No votes cast

Old River Covered Bridge 14-28-03x


View from the Northeast

1948 photo taken by Bryan Ketcham


BH Photo #475713


It's uncertain if this bridge was originally built for railroad use, but it's massive size suggests it may have been.

At some point it was necessary to add a 91ft wooden ramp to the West end.


Lost Burr arch-truss bridge over West Fork White River on abandoned section of CR 100 South
Greene County, Indiana
Partially destroyed by flooding in 1957 and removed
Built in 1883 by A.M. Kennedy & Sons; heavily damaged by flooding in 1957 and removed.
- A.M. Kennedy & Sons
2-span Burr arch-truss
Length of largest span: 185.0 ft.
Total length: 477.0 ft.
Deck width: 18.0 ft.
Vertical clearance above deck: 19.0 ft.
Approximate latitude, longitude
+39.00880, -86.95501   (decimal degrees)
39°00'32" N, 86°57'18" W   (degrees°minutes'seconds")
Approximate UTM coordinates
16/503895/4317754 (zone/easting/northing)
Inventory number
BH 89896 (Bridgehunter.com ID)


19th Century (9,794)
A.M. Kennedy & Sons (27)
Beam (17,487)
Built 1883 (194)
Built during 1880s (2,420)
Burr arch-truss (1,011)
Covered (3,481)
Destroyed by flood (889)
Greene County, Indiana (90)
Indiana (5,251)
Lost (32,309)
Lost 1957 (119)
Lost during 1950s (1,136)
Span length 175-250 feet (2,139)
Through truss (19,315)
Timber stringer (4,521)
Total length 250-500 feet (5,745)
Truss (38,703)

Update Log 

  • July 12, 2020: New photos from Melissa Brand-Welch
  • July 8, 2020: New photo from Tony Dillon


  • Tony Dillon - spansaver [at] hotmail [dot] com
  • Melissa Brand-Welch - melissabrandwelch [at] msn [dot] com


Old River Covered Bridge
Posted July 11, 2020, by Tony Dillon (spansaver [at] hotmail [dot] com)

Not saying it was ever used as a railroad bridge, but it might have originally been designed for a line that never came to fruition. We did indeed have some covered railroad bridges in the state, and you are correct in that they didn't tend to last for long. The spans were normally wet down before, and a spotter was usually employed to make sure there were no live ashes on the bridge after the train passed.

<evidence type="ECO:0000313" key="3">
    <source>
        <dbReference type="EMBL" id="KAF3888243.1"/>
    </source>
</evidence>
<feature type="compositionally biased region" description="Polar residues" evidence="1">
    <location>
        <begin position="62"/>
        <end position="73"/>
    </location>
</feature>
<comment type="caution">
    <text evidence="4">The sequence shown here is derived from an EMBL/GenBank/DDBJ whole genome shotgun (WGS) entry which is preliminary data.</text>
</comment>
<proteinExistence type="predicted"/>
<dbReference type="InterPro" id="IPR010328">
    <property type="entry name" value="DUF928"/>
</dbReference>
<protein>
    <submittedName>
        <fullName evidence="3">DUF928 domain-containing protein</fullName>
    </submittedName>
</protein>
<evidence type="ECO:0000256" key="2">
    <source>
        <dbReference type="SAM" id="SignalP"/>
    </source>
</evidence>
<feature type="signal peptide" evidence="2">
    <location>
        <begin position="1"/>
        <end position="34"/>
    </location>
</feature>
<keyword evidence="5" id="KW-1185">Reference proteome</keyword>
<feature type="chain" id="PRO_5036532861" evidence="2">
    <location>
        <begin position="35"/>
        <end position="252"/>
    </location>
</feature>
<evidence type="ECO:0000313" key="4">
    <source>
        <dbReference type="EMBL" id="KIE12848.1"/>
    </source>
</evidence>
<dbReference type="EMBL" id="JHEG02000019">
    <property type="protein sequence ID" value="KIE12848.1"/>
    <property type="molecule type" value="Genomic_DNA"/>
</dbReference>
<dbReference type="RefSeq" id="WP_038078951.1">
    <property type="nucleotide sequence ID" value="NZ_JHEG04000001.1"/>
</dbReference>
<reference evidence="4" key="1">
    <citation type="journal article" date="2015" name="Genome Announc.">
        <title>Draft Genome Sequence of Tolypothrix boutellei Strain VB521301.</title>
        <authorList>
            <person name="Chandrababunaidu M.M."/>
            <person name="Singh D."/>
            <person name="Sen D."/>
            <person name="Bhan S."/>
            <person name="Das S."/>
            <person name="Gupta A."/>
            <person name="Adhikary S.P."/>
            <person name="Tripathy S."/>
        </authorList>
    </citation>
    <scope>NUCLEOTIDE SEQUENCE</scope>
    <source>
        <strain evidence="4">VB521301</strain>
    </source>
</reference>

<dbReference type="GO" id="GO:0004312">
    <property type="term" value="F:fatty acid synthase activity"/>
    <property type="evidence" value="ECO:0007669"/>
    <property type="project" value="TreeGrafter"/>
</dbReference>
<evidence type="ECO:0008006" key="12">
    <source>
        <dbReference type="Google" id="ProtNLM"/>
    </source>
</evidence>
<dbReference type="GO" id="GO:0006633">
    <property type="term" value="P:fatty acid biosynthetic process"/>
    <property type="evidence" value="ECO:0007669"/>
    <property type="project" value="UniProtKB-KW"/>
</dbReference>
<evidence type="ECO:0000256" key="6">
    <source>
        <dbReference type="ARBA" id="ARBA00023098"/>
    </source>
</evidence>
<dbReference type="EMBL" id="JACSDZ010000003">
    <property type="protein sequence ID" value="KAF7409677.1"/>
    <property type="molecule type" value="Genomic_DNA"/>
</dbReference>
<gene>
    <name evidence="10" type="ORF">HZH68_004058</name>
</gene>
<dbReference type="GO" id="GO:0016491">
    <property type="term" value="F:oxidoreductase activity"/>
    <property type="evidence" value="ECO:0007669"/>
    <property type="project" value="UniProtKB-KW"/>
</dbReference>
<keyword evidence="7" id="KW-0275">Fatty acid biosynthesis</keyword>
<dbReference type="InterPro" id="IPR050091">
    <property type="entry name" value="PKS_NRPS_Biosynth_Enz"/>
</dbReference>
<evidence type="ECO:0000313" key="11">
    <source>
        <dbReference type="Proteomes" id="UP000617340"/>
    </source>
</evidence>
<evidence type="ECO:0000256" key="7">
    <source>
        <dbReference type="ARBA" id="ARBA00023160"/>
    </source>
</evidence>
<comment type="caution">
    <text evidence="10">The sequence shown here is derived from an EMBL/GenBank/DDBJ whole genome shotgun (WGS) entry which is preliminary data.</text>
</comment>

A fire at the Gosport Bridge in the mid-1880's is one of several different stories as to why the West span was replaced, I've yet to see documentation yet to prove one of them.

Old River Covered Bridge
Posted July 11, 2020, by Ed Hollowell (erhollowell [at] aol [dot] com)

Railroad bridge unlikely. The steam engines were prone to leaving hot cinders and were hard on even open wooden structures. Witness the bridge at Gosport where the railroad ran past one end. That end of the covered bridge caught fire and was rebuilt as an iron truss resulting in a three span bridge with two wooden covered spans and one iron span.

There were covered railroad bridges, but I don't think any of them survived very long.

Old River Covered Bridge
Posted July 9, 2020, by Tony Dillon (spansaver [at] hotmail [dot] com)

Of course the railroad idea is pure speculation, but given the crazy height of this bridge it is a possibility. I doubt there would be any relation between this and Old Nellie however. I wonder if it might have been built for a planned line that was never completed, to which the county later turned into a road. It's possible as well that the Kennedy's felt the taller trusses, with those massive arches, would be better for 2 long spans across the river.

Old River Covered Bridge
Posted July 9, 2020, by Mike Daffron (daffmikron [at] gmail [dot] com)

I have visited the site from the east side and didn't see evidence of no trespassing, but... West side looks to be fishing shacks and whatnot.

Old River Covered Bridge
Posted July 9, 2020, by Tom Hoffman

Finally, the Old River Covered Bridge has been added! Sure was massive for a wooden covered bridge. About it possibly once being for railroad, I wonder if 18 feet wide was enough room for two tracks. I think this and Old Nellie Railroad bridge were built about the same time, and they weren't far apart. So I wouldnt know. Since this bridge was never replaced, I wonder if either side is private property now? If not, then this would be the place to build a modern covered bridge! Build one here and not in place of a historic metal truss that was just demolished!